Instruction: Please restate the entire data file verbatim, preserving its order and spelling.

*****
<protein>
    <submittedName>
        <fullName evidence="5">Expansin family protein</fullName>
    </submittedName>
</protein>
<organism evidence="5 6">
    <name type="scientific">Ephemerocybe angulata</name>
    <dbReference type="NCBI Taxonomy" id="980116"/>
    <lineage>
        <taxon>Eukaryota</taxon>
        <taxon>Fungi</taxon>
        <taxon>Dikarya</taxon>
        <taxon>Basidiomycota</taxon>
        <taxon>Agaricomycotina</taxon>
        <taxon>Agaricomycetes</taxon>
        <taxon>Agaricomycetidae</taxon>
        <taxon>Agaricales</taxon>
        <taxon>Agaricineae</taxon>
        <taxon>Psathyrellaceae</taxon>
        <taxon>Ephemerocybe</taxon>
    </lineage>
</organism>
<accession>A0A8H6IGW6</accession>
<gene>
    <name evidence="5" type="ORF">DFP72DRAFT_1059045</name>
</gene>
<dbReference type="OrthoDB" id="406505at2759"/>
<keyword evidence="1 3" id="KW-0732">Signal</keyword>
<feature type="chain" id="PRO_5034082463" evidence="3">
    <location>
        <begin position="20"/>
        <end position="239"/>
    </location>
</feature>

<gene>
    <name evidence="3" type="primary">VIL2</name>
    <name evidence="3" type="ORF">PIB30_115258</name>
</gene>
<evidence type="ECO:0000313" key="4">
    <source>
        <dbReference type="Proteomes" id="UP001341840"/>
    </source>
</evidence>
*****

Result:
<protein>
    <submittedName>
        <fullName evidence="5">Expansin family protein</fullName>
    </submittedName>
</protein>
<organism evidence="5 6">
    <name type="scientific">Ephemerocybe angulata</name>
    <dbReference type="NCBI Taxonomy" id="980116"/>
    <lineage>
        <taxon>Eukaryota</taxon>
        <taxon>Fungi</taxon>
        <taxon>Dikarya</taxon>
        <taxon>Basidiomycota</taxon>
        <taxon>Agaricomycotina</taxon>
        <taxon>Agaricomycetes</taxon>
        <taxon>Agaricomycetidae</taxon>
        <taxon>Agaricales</taxon>
        <taxon>Agaricineae</taxon>
        <taxon>Psathyrellaceae</taxon>
        <taxon>Ephemerocybe</taxon>
    </lineage>
</organism>
<accession>A0A8H6IGW6</accession>
<gene>
    <name evidence="5" type="ORF">DFP72DRAFT_1059045</name>
</gene>
<dbReference type="OrthoDB" id="406505at2759"/>
<keyword evidence="1 3" id="KW-0732">Signal</keyword>
<feature type="chain" id="PRO_5034082463" evidence="3">
    <location>
        <begin position="20"/>
        <end position="239"/>
    </location>
</feature>

<gene>
    <name evidence="3" type="primary">VIL2</name>
    <name evidence="3" type="ORF">PIB30_115258</name>
</gene>
<evidence type="ECO:0000313" key="4">
    <source>
        <dbReference type="Proteomes" id="UP001341840"/>
    </source>
</evidence>